Three cases of HIV being cured have been reported to date. All three involved men with HIV and either leukemia or lymphoma. The men received transplants of stem cells from adult donors to treat their cancers. The stem cell donors all carried two copies of a mutation, CCR5-delta32, that confers resistance to HIV. CCR5 is a receptor that HIV uses to infect cells. But very few people carry two copies of CCR5-delta32, limiting the chances of finding a compatible donor, particularly for non-White patients.

A team led by Drs. Jingmei Hsu at Weill Cornell Medicine, Yvonne Bryson of the University of California, Los Angeles, and Deborah Persaud of the Johns Hopkins University School of Medicine used a modified approach to try to cure HIV. Their patient was a middle-aged woman who self-identified as mixed-race and had both HIV and fast-progressing, or acute, leukemia. Because of the difficulty in finding a compatible adult donor, the transplant included stem cells from banked umbilical cord blood. Umbilical cord blood stem cells don’t need as close a match for successful transplant as adult stem cells. If successful, this approach could expand the pool of CCR5-delta32 stem cells available to those living with HIV.

The researchers obtained cord blood stem cells with two CCR5-delta32 mutations that were a partial match for the patient. A challenge with transplanting cord blood stem cells is that it takes time for the cells to engraft in the body. So, the researchers infused the cord blood cells alongside stem cells from a relative of the patient. These did not carry the CCR5-delta32 mutation but were partially compatible with the patient. In this type of transplant, the adult stem cells engraft quickly, but temporarily. This allows them to provide some immune function until the cord blood cells have a chance to take over. Results appeared in Cell on March 16, 2023.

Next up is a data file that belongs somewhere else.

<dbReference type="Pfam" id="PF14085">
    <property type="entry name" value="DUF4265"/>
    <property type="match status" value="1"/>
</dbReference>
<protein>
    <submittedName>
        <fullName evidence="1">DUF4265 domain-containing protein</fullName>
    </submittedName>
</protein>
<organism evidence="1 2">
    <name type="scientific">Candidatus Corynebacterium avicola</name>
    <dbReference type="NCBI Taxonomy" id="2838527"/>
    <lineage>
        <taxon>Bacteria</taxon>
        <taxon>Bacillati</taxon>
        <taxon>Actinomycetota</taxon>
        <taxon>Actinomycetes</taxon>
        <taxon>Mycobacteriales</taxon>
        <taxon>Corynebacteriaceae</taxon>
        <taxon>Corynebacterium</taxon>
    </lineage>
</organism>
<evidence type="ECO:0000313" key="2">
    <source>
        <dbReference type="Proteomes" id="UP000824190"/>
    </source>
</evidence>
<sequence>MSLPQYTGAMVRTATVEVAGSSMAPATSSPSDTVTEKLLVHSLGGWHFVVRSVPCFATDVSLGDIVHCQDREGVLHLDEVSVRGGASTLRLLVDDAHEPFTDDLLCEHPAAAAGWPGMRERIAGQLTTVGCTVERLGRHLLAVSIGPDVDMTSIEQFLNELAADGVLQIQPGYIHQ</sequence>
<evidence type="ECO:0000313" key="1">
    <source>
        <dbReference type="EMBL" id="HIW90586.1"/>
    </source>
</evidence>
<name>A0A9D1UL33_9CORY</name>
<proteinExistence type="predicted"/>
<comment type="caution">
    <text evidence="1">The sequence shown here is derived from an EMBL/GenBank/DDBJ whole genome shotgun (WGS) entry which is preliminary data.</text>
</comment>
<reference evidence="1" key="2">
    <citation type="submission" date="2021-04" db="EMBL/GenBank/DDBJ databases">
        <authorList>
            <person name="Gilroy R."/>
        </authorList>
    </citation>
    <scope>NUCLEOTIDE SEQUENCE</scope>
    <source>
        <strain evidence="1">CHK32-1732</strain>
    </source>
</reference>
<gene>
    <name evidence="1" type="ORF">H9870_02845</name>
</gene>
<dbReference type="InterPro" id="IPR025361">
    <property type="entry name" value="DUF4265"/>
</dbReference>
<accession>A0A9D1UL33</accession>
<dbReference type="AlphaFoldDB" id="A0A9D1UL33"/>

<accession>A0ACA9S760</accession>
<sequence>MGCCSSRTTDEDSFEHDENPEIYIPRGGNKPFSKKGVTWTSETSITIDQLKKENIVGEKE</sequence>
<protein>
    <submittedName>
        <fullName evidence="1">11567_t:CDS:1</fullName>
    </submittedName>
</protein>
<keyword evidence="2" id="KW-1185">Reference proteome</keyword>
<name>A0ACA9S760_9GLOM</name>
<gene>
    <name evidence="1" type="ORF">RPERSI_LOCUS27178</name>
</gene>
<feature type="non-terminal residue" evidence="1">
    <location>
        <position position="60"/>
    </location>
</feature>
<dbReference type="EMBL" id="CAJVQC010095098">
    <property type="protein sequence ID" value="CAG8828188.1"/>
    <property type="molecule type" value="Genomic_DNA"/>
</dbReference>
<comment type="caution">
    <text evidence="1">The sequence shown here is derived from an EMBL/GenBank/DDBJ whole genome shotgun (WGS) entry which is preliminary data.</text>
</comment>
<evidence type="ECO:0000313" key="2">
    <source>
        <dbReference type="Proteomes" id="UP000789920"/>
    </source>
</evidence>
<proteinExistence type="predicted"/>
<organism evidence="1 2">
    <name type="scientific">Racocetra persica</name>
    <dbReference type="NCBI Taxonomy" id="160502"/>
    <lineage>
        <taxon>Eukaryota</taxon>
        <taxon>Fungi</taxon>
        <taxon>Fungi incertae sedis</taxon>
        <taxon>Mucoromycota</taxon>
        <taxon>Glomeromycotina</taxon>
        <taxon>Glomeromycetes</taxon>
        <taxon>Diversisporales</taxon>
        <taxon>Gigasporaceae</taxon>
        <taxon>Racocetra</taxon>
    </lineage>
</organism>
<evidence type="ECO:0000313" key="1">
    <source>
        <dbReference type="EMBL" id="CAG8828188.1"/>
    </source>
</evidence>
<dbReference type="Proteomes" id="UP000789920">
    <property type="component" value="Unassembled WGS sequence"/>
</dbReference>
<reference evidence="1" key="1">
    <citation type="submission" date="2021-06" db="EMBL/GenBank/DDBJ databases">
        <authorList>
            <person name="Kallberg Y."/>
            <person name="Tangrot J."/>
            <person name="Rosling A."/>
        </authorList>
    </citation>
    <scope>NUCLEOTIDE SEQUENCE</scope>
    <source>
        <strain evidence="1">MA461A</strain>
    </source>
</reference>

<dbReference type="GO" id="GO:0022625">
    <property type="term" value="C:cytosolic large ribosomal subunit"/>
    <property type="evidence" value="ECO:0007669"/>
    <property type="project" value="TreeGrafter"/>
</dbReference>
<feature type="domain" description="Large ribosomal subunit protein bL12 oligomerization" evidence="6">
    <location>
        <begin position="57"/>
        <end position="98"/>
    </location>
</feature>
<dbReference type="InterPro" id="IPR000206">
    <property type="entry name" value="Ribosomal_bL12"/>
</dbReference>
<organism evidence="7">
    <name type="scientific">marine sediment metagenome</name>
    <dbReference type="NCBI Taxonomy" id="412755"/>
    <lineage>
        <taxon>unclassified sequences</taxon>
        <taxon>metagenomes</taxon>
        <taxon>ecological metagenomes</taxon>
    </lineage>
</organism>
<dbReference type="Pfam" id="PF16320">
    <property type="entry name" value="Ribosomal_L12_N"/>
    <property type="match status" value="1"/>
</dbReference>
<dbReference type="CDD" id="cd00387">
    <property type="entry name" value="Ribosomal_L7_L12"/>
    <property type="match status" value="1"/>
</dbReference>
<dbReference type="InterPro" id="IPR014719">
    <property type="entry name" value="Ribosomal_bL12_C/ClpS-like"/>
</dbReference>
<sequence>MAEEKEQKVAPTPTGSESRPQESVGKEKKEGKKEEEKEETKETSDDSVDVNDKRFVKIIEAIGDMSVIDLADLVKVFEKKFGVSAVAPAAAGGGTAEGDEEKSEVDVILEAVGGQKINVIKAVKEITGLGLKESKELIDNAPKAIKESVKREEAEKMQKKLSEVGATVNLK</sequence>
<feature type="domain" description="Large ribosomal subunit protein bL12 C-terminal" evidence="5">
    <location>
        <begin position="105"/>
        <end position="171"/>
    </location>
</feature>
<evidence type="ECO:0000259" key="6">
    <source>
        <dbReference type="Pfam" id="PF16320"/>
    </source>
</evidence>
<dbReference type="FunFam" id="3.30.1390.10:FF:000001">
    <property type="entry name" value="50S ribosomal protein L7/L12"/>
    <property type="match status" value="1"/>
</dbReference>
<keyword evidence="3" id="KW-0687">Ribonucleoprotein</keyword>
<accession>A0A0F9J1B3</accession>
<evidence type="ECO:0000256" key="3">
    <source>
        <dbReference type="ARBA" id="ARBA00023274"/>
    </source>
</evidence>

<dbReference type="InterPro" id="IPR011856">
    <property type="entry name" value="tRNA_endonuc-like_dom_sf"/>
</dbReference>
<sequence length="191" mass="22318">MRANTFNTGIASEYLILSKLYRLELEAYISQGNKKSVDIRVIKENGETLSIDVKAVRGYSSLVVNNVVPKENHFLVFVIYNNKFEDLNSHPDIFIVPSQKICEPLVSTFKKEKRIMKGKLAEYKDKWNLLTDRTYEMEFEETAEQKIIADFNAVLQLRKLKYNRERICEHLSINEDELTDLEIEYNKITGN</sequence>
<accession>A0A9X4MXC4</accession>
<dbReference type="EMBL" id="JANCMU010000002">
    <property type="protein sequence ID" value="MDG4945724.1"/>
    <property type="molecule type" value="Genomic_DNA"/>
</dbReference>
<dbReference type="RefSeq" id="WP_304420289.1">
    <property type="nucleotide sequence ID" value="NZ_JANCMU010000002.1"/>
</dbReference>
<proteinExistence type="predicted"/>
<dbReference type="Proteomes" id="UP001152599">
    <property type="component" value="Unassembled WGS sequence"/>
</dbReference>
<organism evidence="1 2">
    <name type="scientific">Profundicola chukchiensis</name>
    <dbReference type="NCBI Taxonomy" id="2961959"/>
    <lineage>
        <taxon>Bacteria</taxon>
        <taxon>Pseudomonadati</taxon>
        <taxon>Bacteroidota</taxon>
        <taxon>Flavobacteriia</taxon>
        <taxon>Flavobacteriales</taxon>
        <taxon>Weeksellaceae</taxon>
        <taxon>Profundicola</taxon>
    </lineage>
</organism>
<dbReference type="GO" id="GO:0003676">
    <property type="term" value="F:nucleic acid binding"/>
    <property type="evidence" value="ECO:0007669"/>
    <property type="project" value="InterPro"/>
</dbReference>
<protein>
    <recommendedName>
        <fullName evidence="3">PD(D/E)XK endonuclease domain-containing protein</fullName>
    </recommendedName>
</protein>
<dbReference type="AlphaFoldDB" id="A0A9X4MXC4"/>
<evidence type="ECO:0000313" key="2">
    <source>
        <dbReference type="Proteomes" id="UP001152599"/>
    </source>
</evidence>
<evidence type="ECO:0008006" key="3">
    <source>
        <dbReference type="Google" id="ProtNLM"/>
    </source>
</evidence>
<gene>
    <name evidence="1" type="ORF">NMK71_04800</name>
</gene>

As expected, the relative’s stem cells engrafted quickly, within two weeks of transplant. But by 14 weeks after transplant, the cord blood cells had completely taken over. A major risk associated with stem cell transplants is graft-versus-host disease—when transplanted immune cells attack the recipient’s body. But cord blood cells are less likely to do so and, in this case, the patient did not develop graft-versus-host disease.

The patient’s leukemia remains in remission more than five years after the transplant. Before the transplant, she controlled her HIV infection with antiretroviral drugs, but some HIV genetic material was still detectable. After transplant, no HIV DNA or RNA were detected. By a year after the transplant, she no longer had antibodies against HIV, which suggests HIV was no longer replicating in her body. Also, after the transplant, the stem cells in her blood resisted infection by various HIV strains in the lab.

About three years after the transplant, the patient stopped antiretroviral therapy. At the time the study results were written, 18 months after stopping treatment, the patient remained free of HIV infection. The researchers say she has now remained free of infection for nearly 30 months.

These results suggest that the cord blood stem cell transplant may have cured the patient of HIV. This would make her one of only four such patients, and the first woman to be so cured. Stem cell transplant remains a complex and risky procedure. It is only considered in people who need one to treat a life-threatening condition, such as leukemia—not to treat HIV alone. Even so, in people with HIV who do need a transplant, using cord blood stem cells could expand access to this treatment.

“It’s exceedingly rare for persons of color or diverse race to find a sufficiently matched, unrelated adult donor,” Bryson says. “Using cord blood cells broadens the opportunities for people of diverse ancestry who are living with HIV and require a transplant for other diseases to attain cures.”

This research summary was published by the National Institutes of Health on March 28, 2023.